Law Times

May 28, 2012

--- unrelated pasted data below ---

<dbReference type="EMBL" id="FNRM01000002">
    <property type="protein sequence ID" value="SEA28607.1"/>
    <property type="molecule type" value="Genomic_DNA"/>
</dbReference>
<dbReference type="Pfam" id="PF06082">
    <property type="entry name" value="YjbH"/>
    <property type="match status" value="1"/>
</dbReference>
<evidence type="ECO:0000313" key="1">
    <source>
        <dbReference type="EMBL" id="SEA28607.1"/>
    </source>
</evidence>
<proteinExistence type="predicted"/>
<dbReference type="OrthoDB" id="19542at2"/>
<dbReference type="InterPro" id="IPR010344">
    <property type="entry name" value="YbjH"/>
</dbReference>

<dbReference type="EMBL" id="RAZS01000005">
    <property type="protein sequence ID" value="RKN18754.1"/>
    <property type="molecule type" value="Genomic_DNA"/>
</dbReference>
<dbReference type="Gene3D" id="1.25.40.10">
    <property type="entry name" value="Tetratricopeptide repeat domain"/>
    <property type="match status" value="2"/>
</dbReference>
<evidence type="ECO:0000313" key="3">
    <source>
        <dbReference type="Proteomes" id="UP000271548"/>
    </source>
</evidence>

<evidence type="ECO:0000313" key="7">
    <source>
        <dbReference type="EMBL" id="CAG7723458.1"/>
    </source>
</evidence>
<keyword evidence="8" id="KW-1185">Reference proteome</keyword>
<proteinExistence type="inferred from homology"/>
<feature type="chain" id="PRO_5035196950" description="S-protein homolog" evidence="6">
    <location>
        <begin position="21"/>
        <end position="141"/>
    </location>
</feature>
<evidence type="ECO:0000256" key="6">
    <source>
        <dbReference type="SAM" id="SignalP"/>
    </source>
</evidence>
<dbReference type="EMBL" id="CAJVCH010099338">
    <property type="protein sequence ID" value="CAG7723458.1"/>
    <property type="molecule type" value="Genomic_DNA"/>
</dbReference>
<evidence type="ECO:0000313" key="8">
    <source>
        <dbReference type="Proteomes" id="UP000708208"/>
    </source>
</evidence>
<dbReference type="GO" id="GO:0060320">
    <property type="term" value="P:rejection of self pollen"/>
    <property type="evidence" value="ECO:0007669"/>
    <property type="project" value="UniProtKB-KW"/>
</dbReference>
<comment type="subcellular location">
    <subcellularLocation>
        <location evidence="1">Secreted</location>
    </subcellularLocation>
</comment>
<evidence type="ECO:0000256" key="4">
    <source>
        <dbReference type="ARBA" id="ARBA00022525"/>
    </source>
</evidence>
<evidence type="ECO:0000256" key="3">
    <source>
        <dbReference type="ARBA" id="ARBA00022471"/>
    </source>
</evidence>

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EPIC BATTLE Legal fight from War of 1812 revisited Follow on $4.00 • Vol. 23, No. 18 Untitled-3 1 P3 BILLS, BILLS, BILLS Liberals veer from nanny state stance with plethora of laws P7 COVERING ONTARIO'S LEGAL SCENE • WWW.LAWTIMESNEWS.COM tee responsible for processing applications to the province' O judicial appointments advisory committee, said while more people from visible minor- ity groups have become judges over the last two decades, political patronage and cul- tural stereotypes still create barriers. "We've made some progress compared Hanny Hassan, chairman of the Ontario s judiciary. to 20 years ago but we still aren't seeing a signifi cant number of minorities applying to become judges," said Hassan. "In fact, we haven't had a signifi cant change in the num- ber of visible minority and disabled appli- cants in the past fi ve years." Currently, more than half of Ontario' BY KENDYL SEBESTA Law Times Lack of applications among reasons for few minority judges Hassan, who made the comments dur- Diversity on bench 'long way' off 5/5/10 3:55:30 PM L AW TIMES ntario still has "a long way to go" if it hopes to create a more bench in the next decade, says the head of the commit- culturally diverse judges are white males, according to statis- tics provided by the Law Society of Upper Canada. By comparison, 11 per cent of all lawyers in Ontario come from racialized communities. Th e topic of judicial diversity also came up recently in media reports on appointments to the Federal Court. Crit- ics pointed to a lack of diversity as serious problems at the Federal Court. s ntitled-4 1 ing a panel discussion on judicial diversity at the law society on May 17, said that al- though the advisory committee encourages a broad range of applicants to apply to be- come judges, many lawyers who are from visible minority groups don't apply because they feel they have a duty to remain in their communities or worry they'll be unsuccess- ful because of their race or gender. "We've found many minorities play impor- tant roles in their community and likely feel obligated to stay in that role, nifi cant gap in the number of qualifi ed ap- plicants that could become members of the bench. Th at being said, we also need to make sure we aren't just creating a list of applicants from diff erent cultural backgrounds that the [attorney general] can play politics with." Sonia Lawrence, an associate professor at "It's important because it creates a sig- " said Hassan. FOCUS ON P9 Criminal law May 28, 2012 12-03-20 10:44 A 'We've found many minorities play important roles in their community and likely feel obligated to stay in that role,' says Hanny Hassan. Photo: Kendyl Sebesta Osgoode Hall Law School and a member of the panel, said the lack of diversity is a prob- lem. "When we think of judges currently, we probably have an image of a judge in our heads of a white man in a pinstripe suit, but should that be the image that we have? A lack of diff erent voices and perspectives on the bench creates an issue of legitimacy when it comes to those being judged. Th ey want to see their beliefs and cultures refl ected in the justice they receive. Th ey don't want shallow String of fires affecting Sault Ste. Marie legal community BY KENDYL SEBESTA Law Times A fi re that gutted criminal defence lawyer Stacy Tijerina' n Ontario fi re marshal investigator and the Ontario Provincial Po- lice are looking into a Sault Ste. Marie, Ont. Th e fi re broke out at the Blue s law offi ce in Heron industrial complex at 485B Gran St. on Batchewana First Na- tion land at approximately 12:30 a.m. on May 14. Tijerina' fi ce was in the one-storey complex. Th e blaze follows a string of fi re incidents aff ecting the city' s law of- community in recent months. According to OPP Const. Mo- nique Baker, the fi re mainly aff ected s legal Tijerina's law offi ce and caused an s interior. estimated $150,000 in damages to the building' cious and the fi re marshal investi- gator has taken samples from the scene for examination. "Th e fi re marshal is currently Police consider the fi re suspi- conducting an investigation," says Baker. "No injuries were reported. Th e Batchewana First Nation " Police Service is also assisting in the investigation. Tijerina couldn't be reached for comment by press time last week. An Ontario fi re marshal investiga- tor has yet to determine the cause of the fi re. Th e fi re is the third to occur at a law or police offi ce in Sault Ste. Marie in the past year. believed to have set fi re to Sault Ste. Marie lawyer Ken Walker' fi ce on Wellington Street East. Ac- cording to an OPP press release, a man ran from the scene, but there have been no arrests. But a look at Sault Ste. Marie the course of one week in May, there were eight suspicious fi res in Sault Ste. Marie' s downtown last year. During In May 2011, an arsonist was s of- section of the basement level where police offi ces were located. According to the OPP, fi re ser- police reports shows the fi re was one of many that occurred in the city' Th e fi re to Walker's law fi rm was s downtown core. on that list. Th en in August 2011, the pro- vincial courthouse on Queen Street East closed down for seven months. A fi re caused signifi cant damage to an offi ce in the east vices responded to the 426 Queen St. E. location at 3:45 a.m. An in- vestigation by the fi re marshal put the cause of the fi re as "undeter- mined. area of the province to experi- ence suspicious fi res at law fi rms in recent months. Halton police, for example, investigated a fi re that caused extensive damage to Oakville, Ont., law fi rm Will Da- vidson LLP in March. Th e fi re broke out at 1464 Sault Ste. Marie isn't the only " Cornwall Rd. during the evening of March 19. It caused roughly $500,000 in damage to the building See Oakville, page 5 See Merit, page 5 KPI_LT_Mar26_12.indd 1 12-03-20 10:58 AM PM #40762529